During these community conversations, participants expressed the isolation and anxiety caused by the pandemic. These sentiments tie into the Center for Disease Control’s data, revealing that two in five adults struggle with mental and behavioral problems connected to Covid-19. One Richland County resident added that “this pandemic proved we are a sick care system—not a health care system,” and the limited access to mental health facilities in Calhoun, Fairfield and Newberry counties showcases the need to destigmatize mental illnesses.
Expand opportunities for children and youth to thrive, including quality affordable childcare and after-school programs for older youth.
Multiple participants revealed they were living in a “childcare desert,” and expressed the need for cost, safety, quality childcare and non-traditional childcare hours to be considered when providing equitable childcare options.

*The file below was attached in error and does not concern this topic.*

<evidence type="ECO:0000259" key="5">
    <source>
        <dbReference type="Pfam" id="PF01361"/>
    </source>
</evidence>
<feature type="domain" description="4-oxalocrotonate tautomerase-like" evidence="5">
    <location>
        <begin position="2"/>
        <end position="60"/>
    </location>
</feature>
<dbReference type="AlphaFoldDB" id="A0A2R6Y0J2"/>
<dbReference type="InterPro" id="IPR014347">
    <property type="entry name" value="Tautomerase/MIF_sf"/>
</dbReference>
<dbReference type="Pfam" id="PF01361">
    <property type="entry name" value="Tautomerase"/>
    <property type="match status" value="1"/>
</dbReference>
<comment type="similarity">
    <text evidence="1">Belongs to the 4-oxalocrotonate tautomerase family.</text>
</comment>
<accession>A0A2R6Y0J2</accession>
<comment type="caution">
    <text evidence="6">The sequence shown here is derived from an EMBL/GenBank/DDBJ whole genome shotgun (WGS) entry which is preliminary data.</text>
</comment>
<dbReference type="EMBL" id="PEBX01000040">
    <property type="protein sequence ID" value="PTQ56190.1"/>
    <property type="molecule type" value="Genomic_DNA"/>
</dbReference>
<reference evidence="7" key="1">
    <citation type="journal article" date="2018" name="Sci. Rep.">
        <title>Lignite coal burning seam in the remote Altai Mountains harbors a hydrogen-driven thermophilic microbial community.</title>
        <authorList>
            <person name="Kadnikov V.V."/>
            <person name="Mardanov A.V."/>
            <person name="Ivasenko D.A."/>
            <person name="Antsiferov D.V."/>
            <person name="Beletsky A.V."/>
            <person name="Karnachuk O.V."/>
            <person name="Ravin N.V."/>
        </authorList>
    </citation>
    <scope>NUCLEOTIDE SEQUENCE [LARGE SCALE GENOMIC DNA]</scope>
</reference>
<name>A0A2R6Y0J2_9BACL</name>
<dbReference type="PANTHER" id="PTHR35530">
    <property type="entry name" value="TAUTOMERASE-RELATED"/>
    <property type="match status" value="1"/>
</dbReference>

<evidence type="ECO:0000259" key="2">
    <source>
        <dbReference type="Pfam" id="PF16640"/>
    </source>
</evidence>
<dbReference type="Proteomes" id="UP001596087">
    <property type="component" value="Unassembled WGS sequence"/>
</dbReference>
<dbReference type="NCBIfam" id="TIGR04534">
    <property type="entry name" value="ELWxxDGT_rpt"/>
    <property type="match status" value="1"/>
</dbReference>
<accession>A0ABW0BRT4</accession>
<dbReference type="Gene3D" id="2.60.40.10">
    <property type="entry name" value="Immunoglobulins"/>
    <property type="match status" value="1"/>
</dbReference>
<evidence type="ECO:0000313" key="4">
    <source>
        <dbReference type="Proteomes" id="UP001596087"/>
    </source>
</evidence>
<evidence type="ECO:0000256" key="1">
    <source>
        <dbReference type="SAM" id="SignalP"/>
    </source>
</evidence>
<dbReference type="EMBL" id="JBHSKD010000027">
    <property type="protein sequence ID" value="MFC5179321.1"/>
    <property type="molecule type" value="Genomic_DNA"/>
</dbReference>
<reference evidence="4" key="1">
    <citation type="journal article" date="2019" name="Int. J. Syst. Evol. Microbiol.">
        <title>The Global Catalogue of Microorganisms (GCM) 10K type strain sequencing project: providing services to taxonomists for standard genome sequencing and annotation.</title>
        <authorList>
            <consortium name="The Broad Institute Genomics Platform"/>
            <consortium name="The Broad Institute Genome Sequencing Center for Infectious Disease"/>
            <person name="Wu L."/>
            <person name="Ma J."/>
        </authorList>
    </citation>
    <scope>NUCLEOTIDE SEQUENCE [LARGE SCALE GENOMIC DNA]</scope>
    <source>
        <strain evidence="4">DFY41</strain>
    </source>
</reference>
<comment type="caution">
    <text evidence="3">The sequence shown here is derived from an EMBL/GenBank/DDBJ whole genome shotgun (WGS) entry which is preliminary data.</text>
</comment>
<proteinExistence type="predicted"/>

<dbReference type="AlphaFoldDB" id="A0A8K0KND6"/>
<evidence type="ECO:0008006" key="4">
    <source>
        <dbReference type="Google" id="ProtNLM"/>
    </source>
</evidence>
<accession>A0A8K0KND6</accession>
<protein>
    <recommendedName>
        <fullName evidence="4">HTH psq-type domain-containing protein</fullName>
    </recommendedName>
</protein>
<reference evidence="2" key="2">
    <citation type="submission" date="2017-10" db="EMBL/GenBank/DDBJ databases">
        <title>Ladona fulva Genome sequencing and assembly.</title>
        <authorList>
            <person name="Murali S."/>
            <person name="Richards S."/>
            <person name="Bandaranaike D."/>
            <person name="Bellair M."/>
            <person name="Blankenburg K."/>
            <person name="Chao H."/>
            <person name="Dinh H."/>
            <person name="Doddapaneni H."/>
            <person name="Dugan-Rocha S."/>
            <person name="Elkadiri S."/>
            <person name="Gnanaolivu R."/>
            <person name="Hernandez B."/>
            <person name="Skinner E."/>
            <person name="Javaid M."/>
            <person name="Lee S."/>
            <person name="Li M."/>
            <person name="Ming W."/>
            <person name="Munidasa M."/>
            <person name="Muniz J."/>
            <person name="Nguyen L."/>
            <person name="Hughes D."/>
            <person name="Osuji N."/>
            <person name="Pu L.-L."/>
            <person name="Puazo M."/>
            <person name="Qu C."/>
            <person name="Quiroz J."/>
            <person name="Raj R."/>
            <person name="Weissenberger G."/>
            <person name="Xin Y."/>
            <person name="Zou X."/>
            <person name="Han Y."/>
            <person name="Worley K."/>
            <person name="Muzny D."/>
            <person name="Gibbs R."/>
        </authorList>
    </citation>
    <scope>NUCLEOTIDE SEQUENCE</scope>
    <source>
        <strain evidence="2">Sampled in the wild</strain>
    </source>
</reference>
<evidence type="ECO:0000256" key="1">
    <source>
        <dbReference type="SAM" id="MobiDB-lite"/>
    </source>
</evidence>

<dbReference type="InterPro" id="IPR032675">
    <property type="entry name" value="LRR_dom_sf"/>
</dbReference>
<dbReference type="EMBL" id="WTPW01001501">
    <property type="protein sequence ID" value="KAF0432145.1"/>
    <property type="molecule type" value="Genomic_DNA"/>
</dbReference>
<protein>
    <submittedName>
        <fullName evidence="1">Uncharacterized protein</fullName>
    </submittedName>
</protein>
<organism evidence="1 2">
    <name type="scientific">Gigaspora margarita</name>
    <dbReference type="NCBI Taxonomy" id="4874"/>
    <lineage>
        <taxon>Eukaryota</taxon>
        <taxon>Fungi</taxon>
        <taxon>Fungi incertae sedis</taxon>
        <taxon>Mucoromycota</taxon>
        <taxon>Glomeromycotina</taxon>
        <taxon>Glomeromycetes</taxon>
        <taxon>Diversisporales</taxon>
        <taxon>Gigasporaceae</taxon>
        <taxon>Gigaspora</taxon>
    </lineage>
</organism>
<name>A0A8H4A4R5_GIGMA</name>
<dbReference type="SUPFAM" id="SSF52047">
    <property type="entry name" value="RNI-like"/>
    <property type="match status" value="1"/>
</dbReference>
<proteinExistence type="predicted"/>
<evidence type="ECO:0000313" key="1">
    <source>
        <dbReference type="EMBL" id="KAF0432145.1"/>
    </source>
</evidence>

To address the lack of resources for older youth, community conversation participants suggested creating recreational and cultural opportunities for middle school-aged youth, which would provide firsthand experience with people of varying backgrounds and expand their cultural knowledge.
Ensure a strong safety net with an intentional focus on addressing root causes of instability.
“People want to work, be good parents and be part of the community but sometimes they don’t get the chance,” said one Orangeburg County resident.
The 2020 Self-Sufficiency Standard, commissioned by the United Way Association of South Carolina, reviewed wages needed to support different family compositions and geographies based on the living costs without government assistance or subsidies. For example, for an adult with an infant and one school-aged child who’s living in Richland County, the adult would need to make $53,062 per year. Systemic change and the ability to address generational poverty were suggested to alleviate the financial stressors of supporting a family.
Support deeper collaboration across nonprofit and public sectors and inclusion of community voices.
In many community conversations, participants expressed their desire for nonprofits to partner or collaborate to solve issues, as some smaller nonprofit organizations struggle to maintain adequate resources to address their community’s needs.